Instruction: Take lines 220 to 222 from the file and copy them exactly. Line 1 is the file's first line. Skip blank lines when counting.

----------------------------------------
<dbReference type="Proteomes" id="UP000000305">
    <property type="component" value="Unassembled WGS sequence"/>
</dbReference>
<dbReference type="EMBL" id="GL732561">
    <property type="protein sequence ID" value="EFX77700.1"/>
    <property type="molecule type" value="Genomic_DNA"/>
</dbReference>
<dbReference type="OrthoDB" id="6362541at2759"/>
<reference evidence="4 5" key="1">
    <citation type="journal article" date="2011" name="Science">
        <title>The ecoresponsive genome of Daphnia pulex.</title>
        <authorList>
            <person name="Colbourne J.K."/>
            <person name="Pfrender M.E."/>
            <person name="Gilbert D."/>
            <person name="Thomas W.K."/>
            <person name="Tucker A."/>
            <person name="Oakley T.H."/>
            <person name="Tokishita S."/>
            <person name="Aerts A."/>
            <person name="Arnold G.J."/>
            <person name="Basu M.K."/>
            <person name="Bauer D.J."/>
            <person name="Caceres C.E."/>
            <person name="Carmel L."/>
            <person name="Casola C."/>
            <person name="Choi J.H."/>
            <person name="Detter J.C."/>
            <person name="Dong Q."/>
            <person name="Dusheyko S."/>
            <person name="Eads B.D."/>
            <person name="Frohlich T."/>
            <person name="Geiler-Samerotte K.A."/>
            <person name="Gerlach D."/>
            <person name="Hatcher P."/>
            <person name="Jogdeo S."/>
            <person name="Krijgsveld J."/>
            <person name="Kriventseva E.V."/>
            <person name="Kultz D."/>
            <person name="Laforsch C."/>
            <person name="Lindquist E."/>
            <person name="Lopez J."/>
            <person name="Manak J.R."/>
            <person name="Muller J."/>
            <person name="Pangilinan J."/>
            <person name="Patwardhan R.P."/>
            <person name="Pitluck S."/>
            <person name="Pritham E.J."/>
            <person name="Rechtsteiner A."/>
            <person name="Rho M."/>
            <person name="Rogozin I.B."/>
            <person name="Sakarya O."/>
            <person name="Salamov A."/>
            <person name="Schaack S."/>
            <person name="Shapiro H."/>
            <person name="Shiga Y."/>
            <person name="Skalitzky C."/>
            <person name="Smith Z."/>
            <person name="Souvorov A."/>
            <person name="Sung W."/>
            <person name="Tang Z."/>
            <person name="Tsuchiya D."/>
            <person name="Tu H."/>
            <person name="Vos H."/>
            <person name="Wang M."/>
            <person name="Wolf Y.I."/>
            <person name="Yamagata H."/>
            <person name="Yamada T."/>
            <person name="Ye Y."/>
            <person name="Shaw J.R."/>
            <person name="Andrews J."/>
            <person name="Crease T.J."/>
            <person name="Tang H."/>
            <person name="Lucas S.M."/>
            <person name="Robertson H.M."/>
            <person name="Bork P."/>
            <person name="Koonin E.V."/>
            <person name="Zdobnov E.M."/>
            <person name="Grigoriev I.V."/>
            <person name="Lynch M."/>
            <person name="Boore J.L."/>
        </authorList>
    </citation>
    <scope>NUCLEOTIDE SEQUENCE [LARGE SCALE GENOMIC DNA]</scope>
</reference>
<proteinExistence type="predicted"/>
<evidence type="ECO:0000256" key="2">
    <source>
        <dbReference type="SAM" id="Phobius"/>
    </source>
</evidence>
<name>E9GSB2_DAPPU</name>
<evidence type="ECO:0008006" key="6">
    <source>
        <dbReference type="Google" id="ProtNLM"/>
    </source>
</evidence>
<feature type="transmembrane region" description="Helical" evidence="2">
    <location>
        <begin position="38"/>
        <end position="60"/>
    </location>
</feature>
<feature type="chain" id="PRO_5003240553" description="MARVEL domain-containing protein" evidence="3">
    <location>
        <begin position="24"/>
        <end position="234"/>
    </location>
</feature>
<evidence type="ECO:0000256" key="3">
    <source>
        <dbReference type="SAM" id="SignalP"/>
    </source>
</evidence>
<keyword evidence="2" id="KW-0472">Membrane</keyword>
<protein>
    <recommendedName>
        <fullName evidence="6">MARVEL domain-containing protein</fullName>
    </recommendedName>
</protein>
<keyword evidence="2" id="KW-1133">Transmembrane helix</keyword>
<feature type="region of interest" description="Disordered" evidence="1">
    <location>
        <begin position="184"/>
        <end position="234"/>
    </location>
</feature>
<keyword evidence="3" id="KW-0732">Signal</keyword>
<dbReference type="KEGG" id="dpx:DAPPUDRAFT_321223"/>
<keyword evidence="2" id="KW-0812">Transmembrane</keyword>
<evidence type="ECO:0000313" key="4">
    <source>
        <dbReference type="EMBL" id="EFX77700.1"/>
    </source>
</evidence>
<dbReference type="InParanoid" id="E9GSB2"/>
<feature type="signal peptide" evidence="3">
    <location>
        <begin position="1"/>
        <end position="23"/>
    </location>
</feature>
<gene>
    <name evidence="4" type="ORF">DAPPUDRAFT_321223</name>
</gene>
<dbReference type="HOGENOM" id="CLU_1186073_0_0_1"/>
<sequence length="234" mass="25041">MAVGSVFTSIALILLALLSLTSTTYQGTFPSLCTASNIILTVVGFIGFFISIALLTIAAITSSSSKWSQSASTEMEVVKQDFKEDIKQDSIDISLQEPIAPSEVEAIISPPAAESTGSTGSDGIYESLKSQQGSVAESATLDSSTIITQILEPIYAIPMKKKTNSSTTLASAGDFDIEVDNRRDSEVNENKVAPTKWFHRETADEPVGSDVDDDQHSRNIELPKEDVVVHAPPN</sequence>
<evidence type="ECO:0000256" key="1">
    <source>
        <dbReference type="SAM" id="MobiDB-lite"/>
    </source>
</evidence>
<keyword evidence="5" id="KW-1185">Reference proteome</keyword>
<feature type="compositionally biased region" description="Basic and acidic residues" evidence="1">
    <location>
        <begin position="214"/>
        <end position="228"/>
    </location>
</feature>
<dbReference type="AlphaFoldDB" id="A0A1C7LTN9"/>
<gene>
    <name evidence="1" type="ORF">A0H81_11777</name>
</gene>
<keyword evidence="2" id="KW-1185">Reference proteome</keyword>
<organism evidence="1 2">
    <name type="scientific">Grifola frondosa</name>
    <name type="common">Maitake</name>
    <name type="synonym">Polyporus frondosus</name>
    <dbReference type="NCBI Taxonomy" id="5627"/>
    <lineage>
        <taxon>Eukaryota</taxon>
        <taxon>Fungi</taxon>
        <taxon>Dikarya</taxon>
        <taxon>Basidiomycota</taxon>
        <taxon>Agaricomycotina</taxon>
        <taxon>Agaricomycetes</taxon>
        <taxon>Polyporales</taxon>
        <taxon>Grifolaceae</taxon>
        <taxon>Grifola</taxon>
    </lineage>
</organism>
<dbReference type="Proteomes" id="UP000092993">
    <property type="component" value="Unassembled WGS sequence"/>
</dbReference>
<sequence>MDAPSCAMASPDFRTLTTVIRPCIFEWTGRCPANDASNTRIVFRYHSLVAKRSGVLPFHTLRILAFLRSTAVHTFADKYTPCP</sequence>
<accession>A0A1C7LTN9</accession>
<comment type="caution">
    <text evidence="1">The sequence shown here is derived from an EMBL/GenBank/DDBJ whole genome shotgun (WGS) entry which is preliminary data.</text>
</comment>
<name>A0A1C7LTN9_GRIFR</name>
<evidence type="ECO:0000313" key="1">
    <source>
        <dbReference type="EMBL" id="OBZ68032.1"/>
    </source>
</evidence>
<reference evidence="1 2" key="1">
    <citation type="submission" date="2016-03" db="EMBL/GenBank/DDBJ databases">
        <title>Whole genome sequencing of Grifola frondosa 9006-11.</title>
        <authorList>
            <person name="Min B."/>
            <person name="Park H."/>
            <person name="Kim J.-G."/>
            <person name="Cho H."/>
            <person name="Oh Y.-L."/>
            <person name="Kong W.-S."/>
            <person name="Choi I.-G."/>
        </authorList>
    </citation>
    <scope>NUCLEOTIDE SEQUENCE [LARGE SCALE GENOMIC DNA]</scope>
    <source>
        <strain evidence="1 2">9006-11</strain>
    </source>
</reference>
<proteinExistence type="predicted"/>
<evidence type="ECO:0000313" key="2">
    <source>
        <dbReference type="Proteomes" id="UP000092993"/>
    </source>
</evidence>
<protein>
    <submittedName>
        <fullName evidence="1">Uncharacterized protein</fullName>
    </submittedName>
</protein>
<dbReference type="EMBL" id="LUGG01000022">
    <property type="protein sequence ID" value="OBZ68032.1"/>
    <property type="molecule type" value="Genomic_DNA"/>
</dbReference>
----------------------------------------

<protein>
    <submittedName>
        <fullName evidence="1">Uncharacterized protein</fullName>